Doug Bell: In addition to his duties as the Wildlife Program Manager with the East Bay Regional Park District, Doug is an Adjunct Professor of Biology at California State University, Sacramento, and a Research Associate in the Department of Mammalogy and Ornithology at the California Academy of Sciences. Doug holds a B.A. in Zoology from Humboldt State University, a Diplom-Biologie from the University of Muenster, Germany, and Ph.D. in Zoology from U.C. Berkeley where he studied ornithology and systematic biology under Ned Johnson in the Museum of Vertebrate Zoology. He conducted Post-doctoral research on white-crowned sparrow song evolution and peregrine falcon genetics at the California Academy of Sciences. He has been engaged in a long term studies of golden eagles, prairie falcons and other raptors in California with an emphasis on assessing impacts from anthropogenic activities.
Carla Cicero: Carla Cicero is a retired Staff Curator of Birds at the UC Berkeley Museum of Vertebrate Zoology. She completed both her B.S. and PhD at Berkeley, and has worked in the museum since 1993. In addition to managing the avian collections, Carla also has trained over 120 students in curatorial practices, specimen preparation, and research. Her research program is focused on understanding species limits in birds, especially in western North America, bysahmining variation in genetic, morphological, behavioral, and ecological traits.
Favorite Peregrine fact: The MVZ egg collection was used to document eggshell thinning in Peregrines caused by the pesticide DDT. The fact that Peregines are now nesting on campus is a remarkable success story, and points to the importance of historical collections for documenting change and aiding in conservation efforts.
Allen Fish: Biologist Allen Fish has been on staff at the Golden Gate National Parks Conservancy since 1985 as director of the Golden Gate Raptor Observatory. GGRO is a community science program of the National Park Service created to monitor and track the west coast’s largest raptor migration site in the Marin Headlands. More than 240 amazing volunteers fuel the GGRO’s hawk counting and banding programs each year.
Favorite Peregrine fact: On October 19, 2008, Seattle-area raptor biologist Bud Anderson documented, using a satellite-transmitter, an adult female Peregrine flying southward on migration. Leaving the New Jersey coastline at 5 am, she flew offshore continuously for 954 miles, arriving in central Florida at 6 am the next day. That’s an average of 38 mph, through the night, all over open ocean, sometimes as much as 200 miles off the Eastern Seaboard. How one well-studied bird can change all we know about migration!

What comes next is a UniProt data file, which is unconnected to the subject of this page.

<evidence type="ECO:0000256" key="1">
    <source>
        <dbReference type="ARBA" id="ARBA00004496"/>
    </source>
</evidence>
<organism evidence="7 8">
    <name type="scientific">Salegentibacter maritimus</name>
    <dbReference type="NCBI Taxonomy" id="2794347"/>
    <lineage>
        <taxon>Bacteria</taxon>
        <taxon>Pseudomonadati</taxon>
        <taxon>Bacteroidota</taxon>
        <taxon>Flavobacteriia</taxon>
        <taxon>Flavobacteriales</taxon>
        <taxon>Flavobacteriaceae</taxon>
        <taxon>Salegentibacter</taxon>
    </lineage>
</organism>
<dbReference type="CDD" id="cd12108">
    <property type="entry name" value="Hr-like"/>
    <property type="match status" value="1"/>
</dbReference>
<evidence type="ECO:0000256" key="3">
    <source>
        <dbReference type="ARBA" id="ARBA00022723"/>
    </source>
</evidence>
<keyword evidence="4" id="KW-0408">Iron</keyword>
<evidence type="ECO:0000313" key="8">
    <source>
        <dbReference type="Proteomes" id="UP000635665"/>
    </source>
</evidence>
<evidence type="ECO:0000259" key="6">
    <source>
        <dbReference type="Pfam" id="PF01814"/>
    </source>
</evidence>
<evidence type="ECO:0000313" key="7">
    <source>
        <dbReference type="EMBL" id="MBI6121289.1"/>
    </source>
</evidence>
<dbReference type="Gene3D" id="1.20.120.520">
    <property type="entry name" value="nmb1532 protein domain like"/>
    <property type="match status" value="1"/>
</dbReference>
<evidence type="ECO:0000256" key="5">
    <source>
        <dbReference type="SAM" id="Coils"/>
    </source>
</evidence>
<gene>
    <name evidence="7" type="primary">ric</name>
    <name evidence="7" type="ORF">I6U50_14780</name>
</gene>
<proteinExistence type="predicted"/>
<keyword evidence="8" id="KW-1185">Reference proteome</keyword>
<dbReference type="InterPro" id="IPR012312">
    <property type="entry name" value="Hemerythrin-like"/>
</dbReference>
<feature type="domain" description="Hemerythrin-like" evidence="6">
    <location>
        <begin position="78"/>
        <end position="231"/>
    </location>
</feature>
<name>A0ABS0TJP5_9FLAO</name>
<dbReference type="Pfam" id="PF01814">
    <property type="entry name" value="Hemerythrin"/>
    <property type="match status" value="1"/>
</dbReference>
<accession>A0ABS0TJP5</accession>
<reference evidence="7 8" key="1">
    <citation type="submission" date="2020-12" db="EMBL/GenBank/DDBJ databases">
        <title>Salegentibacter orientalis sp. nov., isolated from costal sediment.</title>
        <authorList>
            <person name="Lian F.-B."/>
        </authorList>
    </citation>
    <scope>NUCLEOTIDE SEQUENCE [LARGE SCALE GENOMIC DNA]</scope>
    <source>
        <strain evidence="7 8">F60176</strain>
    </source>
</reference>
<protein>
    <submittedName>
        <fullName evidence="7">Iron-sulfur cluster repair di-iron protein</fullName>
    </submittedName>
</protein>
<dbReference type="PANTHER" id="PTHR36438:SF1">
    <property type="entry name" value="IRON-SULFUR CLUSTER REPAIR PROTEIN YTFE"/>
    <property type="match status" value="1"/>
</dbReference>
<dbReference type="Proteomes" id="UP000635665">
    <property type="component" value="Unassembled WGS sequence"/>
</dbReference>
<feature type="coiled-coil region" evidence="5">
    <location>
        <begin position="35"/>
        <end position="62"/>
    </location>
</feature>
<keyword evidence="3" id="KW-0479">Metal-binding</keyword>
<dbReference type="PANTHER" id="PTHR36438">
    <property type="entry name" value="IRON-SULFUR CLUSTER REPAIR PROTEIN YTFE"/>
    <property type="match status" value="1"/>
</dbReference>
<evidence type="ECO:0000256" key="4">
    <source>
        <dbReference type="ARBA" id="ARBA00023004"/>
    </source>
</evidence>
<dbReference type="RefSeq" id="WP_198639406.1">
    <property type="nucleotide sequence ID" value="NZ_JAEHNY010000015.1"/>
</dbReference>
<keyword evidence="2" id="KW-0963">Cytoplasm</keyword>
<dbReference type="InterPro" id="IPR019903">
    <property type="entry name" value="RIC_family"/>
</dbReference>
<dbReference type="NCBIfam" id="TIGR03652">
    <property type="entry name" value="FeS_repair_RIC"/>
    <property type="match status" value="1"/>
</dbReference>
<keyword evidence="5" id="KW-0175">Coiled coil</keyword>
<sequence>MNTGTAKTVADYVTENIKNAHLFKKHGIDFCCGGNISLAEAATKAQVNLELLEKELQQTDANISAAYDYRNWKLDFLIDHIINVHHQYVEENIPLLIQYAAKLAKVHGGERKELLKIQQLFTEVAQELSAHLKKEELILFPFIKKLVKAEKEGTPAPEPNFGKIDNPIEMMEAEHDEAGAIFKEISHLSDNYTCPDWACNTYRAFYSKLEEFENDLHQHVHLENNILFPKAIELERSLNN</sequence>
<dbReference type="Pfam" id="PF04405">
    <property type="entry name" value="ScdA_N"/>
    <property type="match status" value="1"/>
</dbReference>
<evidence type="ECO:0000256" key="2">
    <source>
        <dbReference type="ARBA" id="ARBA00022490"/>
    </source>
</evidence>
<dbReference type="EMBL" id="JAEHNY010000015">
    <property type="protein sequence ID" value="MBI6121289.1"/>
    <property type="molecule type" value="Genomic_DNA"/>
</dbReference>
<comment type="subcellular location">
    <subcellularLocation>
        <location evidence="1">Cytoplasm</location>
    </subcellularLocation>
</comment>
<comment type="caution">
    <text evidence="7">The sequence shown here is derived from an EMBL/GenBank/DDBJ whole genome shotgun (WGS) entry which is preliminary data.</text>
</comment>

Mary Malec: I saw my first peregrine on a bridge during those last few years before there were no East Coast peregrines left. It would be 50 years before I saw my second peregrine. In the intervening years biologists used captive breeding and hacking and cross-fostering, combining science and falconry to help the peregrine recovery process. I’ve been monitoring nest sites and participating in urban fledgewatch for over 15 years, learning about this crazy and magnificent species.
Favorite Peregrine fact: There are so many different ways Peregrines communicate: with echups, chitters, wails, cakks, territorial echups, vision, speed, cliff racing, bowing and scraping, food exchanges. The ‘whitewash’ left by a peregrine on a roost or in a scrape, the ’bathtub ring’ left by hatchlings are all signs that every peregrine knows how to read and understand. With study, we can also learn to read peregrine signs and figure out what they’re saying to each other.
Sean Peterson: Sean Peterson received his PhD from UC Berkeley’s Department of Environmental Science, Policy, and Management, studying wetland birds in the Sierra Nevada foothills. He received his Masters Degree studying Golden-winged Warblers at the University of Minnesota. Sean has been studying birds since 2006 when he spent a summer bird banding in Costa Rica.
Favorite Peregrine fact: People have been hunting with Peregrine Falcons for a long time. The first known images of a Peregrine Falcon comes from Mongolia 3,000 years ago! Despite this, no species of Falcon has ever been fully domesticated.
Lynn Schofield: Lynn Schofield is a biologist with The Institute for Bird Populations who currently studies wildlife responses to fire and works on wetland conservation issues in the Sierra Nevada Region. She has also been involved with the Golden Gate Raptor Observatory since 2008 as an intern and then later as a volunteer. Her research interests also include migratory behavior in neotropical birds and using novel tracking technologies to help understand bird behavior.
Favorite Peregrine fact:Peregrine Falcons are a highly adaptable species that can be found worldwide using a wide variety of habitats. They are just as at home hunting pigeons in your backyard as they are nesting on cliffs in the wildernesses of Greenland or Tierra del Fuego. They’ve even been seen hitching rides on boats hundreds of miles from land to hunt seabirds or migrating songbirds crossing the sea.
Peter Sharpe: Dr. Peter Sharpe received his Ph.D. in Zoology from Colorado State University. He has been directing the Institute for Wildlife Studies’ bald eagle restoration projects on the California Channel Islands since 1997 and peregrine falcon monitoring since 2013.